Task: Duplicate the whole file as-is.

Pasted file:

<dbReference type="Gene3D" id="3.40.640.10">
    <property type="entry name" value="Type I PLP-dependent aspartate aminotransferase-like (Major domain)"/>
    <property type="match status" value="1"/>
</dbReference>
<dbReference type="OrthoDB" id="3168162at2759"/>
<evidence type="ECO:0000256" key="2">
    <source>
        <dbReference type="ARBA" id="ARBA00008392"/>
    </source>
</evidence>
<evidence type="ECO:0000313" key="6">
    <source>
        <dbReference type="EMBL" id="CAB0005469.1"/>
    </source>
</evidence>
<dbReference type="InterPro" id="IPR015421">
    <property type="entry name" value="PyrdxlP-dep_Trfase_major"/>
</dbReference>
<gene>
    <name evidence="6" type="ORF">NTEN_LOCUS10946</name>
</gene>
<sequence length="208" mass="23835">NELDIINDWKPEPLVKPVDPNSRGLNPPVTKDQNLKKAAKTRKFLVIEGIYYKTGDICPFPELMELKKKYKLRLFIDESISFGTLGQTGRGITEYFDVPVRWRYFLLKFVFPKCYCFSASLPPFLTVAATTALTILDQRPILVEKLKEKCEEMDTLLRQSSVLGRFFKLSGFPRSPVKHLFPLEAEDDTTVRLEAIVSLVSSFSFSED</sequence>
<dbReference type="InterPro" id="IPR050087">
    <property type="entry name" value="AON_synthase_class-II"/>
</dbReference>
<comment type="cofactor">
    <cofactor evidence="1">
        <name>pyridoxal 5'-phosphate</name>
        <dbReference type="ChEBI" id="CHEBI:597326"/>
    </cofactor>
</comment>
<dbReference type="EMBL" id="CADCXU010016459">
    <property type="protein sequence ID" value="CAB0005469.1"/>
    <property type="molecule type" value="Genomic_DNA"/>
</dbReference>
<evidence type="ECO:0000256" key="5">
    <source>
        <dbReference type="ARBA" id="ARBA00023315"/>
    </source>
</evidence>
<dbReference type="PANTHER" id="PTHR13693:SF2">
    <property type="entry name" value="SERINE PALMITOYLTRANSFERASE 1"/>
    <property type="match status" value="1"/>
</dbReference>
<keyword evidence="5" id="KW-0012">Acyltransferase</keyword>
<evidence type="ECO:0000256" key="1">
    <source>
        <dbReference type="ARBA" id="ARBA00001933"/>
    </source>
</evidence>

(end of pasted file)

<dbReference type="Gene3D" id="3.40.640.10">
    <property type="entry name" value="Type I PLP-dependent aspartate aminotransferase-like (Major domain)"/>
    <property type="match status" value="1"/>
</dbReference>
<dbReference type="OrthoDB" id="3168162at2759"/>
<evidence type="ECO:0000256" key="2">
    <source>
        <dbReference type="ARBA" id="ARBA00008392"/>
    </source>
</evidence>
<evidence type="ECO:0000313" key="6">
    <source>
        <dbReference type="EMBL" id="CAB0005469.1"/>
    </source>
</evidence>
<dbReference type="InterPro" id="IPR015421">
    <property type="entry name" value="PyrdxlP-dep_Trfase_major"/>
</dbReference>
<gene>
    <name evidence="6" type="ORF">NTEN_LOCUS10946</name>
</gene>
<sequence length="208" mass="23835">NELDIINDWKPEPLVKPVDPNSRGLNPPVTKDQNLKKAAKTRKFLVIEGIYYKTGDICPFPELMELKKKYKLRLFIDESISFGTLGQTGRGITEYFDVPVRWRYFLLKFVFPKCYCFSASLPPFLTVAATTALTILDQRPILVEKLKEKCEEMDTLLRQSSVLGRFFKLSGFPRSPVKHLFPLEAEDDTTVRLEAIVSLVSSFSFSED</sequence>
<dbReference type="InterPro" id="IPR050087">
    <property type="entry name" value="AON_synthase_class-II"/>
</dbReference>
<comment type="cofactor">
    <cofactor evidence="1">
        <name>pyridoxal 5'-phosphate</name>
        <dbReference type="ChEBI" id="CHEBI:597326"/>
    </cofactor>
</comment>
<dbReference type="EMBL" id="CADCXU010016459">
    <property type="protein sequence ID" value="CAB0005469.1"/>
    <property type="molecule type" value="Genomic_DNA"/>
</dbReference>
<evidence type="ECO:0000256" key="5">
    <source>
        <dbReference type="ARBA" id="ARBA00023315"/>
    </source>
</evidence>
<dbReference type="PANTHER" id="PTHR13693:SF2">
    <property type="entry name" value="SERINE PALMITOYLTRANSFERASE 1"/>
    <property type="match status" value="1"/>
</dbReference>
<keyword evidence="5" id="KW-0012">Acyltransferase</keyword>
<evidence type="ECO:0000256" key="1">
    <source>
        <dbReference type="ARBA" id="ARBA00001933"/>
    </source>
</evidence>